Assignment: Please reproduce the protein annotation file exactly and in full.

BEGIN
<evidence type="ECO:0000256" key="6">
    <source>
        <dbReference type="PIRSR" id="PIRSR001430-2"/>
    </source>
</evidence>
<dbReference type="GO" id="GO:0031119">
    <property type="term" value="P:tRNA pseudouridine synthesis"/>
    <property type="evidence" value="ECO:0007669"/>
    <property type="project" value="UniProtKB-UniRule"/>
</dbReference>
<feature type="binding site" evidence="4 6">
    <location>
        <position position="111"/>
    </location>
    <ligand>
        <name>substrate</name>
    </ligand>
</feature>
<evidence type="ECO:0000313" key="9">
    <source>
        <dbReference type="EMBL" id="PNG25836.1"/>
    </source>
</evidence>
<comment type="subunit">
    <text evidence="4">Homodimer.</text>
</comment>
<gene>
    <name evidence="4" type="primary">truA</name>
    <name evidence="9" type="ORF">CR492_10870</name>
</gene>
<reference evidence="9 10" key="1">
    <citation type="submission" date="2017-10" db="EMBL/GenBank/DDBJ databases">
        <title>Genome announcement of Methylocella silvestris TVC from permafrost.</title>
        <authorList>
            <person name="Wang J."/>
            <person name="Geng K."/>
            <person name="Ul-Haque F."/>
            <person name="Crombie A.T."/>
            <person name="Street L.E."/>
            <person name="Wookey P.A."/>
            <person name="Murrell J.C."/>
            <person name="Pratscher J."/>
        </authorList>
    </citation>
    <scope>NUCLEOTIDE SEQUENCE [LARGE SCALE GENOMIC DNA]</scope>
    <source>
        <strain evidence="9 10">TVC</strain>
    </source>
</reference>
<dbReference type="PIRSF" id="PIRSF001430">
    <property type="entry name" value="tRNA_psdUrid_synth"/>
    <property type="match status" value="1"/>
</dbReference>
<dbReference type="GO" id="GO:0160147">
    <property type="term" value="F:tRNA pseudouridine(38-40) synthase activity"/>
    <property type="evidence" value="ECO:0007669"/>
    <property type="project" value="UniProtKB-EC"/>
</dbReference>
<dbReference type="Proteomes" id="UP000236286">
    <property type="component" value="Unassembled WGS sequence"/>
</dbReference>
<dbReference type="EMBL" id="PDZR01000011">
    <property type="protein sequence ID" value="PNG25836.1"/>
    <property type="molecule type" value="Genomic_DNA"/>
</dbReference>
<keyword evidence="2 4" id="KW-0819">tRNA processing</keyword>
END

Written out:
<evidence type="ECO:0000256" key="6">
    <source>
        <dbReference type="PIRSR" id="PIRSR001430-2"/>
    </source>
</evidence>
<dbReference type="GO" id="GO:0031119">
    <property type="term" value="P:tRNA pseudouridine synthesis"/>
    <property type="evidence" value="ECO:0007669"/>
    <property type="project" value="UniProtKB-UniRule"/>
</dbReference>
<feature type="binding site" evidence="4 6">
    <location>
        <position position="111"/>
    </location>
    <ligand>
        <name>substrate</name>
    </ligand>
</feature>
<evidence type="ECO:0000313" key="9">
    <source>
        <dbReference type="EMBL" id="PNG25836.1"/>
    </source>
</evidence>
<comment type="subunit">
    <text evidence="4">Homodimer.</text>
</comment>
<gene>
    <name evidence="4" type="primary">truA</name>
    <name evidence="9" type="ORF">CR492_10870</name>
</gene>
<reference evidence="9 10" key="1">
    <citation type="submission" date="2017-10" db="EMBL/GenBank/DDBJ databases">
        <title>Genome announcement of Methylocella silvestris TVC from permafrost.</title>
        <authorList>
            <person name="Wang J."/>
            <person name="Geng K."/>
            <person name="Ul-Haque F."/>
            <person name="Crombie A.T."/>
            <person name="Street L.E."/>
            <person name="Wookey P.A."/>
            <person name="Murrell J.C."/>
            <person name="Pratscher J."/>
        </authorList>
    </citation>
    <scope>NUCLEOTIDE SEQUENCE [LARGE SCALE GENOMIC DNA]</scope>
    <source>
        <strain evidence="9 10">TVC</strain>
    </source>
</reference>
<dbReference type="PIRSF" id="PIRSF001430">
    <property type="entry name" value="tRNA_psdUrid_synth"/>
    <property type="match status" value="1"/>
</dbReference>
<dbReference type="GO" id="GO:0160147">
    <property type="term" value="F:tRNA pseudouridine(38-40) synthase activity"/>
    <property type="evidence" value="ECO:0007669"/>
    <property type="project" value="UniProtKB-EC"/>
</dbReference>
<dbReference type="Proteomes" id="UP000236286">
    <property type="component" value="Unassembled WGS sequence"/>
</dbReference>
<dbReference type="EMBL" id="PDZR01000011">
    <property type="protein sequence ID" value="PNG25836.1"/>
    <property type="molecule type" value="Genomic_DNA"/>
</dbReference>
<keyword evidence="2 4" id="KW-0819">tRNA processing</keyword>